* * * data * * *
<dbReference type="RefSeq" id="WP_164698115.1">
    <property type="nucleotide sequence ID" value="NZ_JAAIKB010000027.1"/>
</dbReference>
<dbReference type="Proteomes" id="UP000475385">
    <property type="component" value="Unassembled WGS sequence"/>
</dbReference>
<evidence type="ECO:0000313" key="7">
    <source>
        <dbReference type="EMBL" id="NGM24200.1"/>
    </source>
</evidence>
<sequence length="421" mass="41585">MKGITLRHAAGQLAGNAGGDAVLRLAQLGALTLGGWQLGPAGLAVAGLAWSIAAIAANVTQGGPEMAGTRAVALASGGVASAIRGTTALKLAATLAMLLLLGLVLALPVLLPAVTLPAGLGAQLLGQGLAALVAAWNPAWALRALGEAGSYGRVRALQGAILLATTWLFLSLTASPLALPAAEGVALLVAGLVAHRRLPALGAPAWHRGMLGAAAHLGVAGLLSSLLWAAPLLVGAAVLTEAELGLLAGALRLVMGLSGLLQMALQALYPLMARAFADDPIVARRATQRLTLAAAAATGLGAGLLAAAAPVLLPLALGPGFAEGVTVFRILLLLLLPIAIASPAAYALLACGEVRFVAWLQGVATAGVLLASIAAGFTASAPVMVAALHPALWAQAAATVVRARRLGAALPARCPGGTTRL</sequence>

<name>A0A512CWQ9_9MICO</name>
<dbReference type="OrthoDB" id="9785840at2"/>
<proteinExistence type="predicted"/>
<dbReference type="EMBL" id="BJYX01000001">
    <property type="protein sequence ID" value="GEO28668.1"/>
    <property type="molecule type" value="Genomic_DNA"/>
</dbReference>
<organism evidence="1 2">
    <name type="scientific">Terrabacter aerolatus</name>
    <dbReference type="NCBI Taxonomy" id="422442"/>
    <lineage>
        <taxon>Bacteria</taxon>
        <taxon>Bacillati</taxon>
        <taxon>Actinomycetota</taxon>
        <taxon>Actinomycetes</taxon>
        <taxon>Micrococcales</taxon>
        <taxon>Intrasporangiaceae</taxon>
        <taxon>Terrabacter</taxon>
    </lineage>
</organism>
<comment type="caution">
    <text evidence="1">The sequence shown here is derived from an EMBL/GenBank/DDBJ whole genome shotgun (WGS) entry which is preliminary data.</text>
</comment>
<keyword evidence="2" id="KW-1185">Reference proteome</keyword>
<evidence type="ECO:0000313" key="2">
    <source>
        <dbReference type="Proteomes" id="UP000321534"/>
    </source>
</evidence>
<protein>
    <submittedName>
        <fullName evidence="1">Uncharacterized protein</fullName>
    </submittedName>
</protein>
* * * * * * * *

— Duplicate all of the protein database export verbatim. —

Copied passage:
<dbReference type="RefSeq" id="WP_164698115.1">
    <property type="nucleotide sequence ID" value="NZ_JAAIKB010000027.1"/>
</dbReference>
<dbReference type="Proteomes" id="UP000475385">
    <property type="component" value="Unassembled WGS sequence"/>
</dbReference>
<evidence type="ECO:0000313" key="7">
    <source>
        <dbReference type="EMBL" id="NGM24200.1"/>
    </source>
</evidence>
<sequence length="421" mass="41585">MKGITLRHAAGQLAGNAGGDAVLRLAQLGALTLGGWQLGPAGLAVAGLAWSIAAIAANVTQGGPEMAGTRAVALASGGVASAIRGTTALKLAATLAMLLLLGLVLALPVLLPAVTLPAGLGAQLLGQGLAALVAAWNPAWALRALGEAGSYGRVRALQGAILLATTWLFLSLTASPLALPAAEGVALLVAGLVAHRRLPALGAPAWHRGMLGAAAHLGVAGLLSSLLWAAPLLVGAAVLTEAELGLLAGALRLVMGLSGLLQMALQALYPLMARAFADDPIVARRATQRLTLAAAAATGLGAGLLAAAAPVLLPLALGPGFAEGVTVFRILLLLLLPIAIASPAAYALLACGEVRFVAWLQGVATAGVLLASIAAGFTASAPVMVAALHPALWAQAAATVVRARRLGAALPARCPGGTTRL</sequence>

<name>A0A512CWQ9_9MICO</name>
<dbReference type="OrthoDB" id="9785840at2"/>
<proteinExistence type="predicted"/>
<dbReference type="EMBL" id="BJYX01000001">
    <property type="protein sequence ID" value="GEO28668.1"/>
    <property type="molecule type" value="Genomic_DNA"/>
</dbReference>
<organism evidence="1 2">
    <name type="scientific">Terrabacter aerolatus</name>
    <dbReference type="NCBI Taxonomy" id="422442"/>
    <lineage>
        <taxon>Bacteria</taxon>
        <taxon>Bacillati</taxon>
        <taxon>Actinomycetota</taxon>
        <taxon>Actinomycetes</taxon>
        <taxon>Micrococcales</taxon>
        <taxon>Intrasporangiaceae</taxon>
        <taxon>Terrabacter</taxon>
    </lineage>
</organism>
<comment type="caution">
    <text evidence="1">The sequence shown here is derived from an EMBL/GenBank/DDBJ whole genome shotgun (WGS) entry which is preliminary data.</text>
</comment>
<keyword evidence="2" id="KW-1185">Reference proteome</keyword>
<evidence type="ECO:0000313" key="2">
    <source>
        <dbReference type="Proteomes" id="UP000321534"/>
    </source>
</evidence>
<protein>
    <submittedName>
        <fullName evidence="1">Uncharacterized protein</fullName>
    </submittedName>
</protein>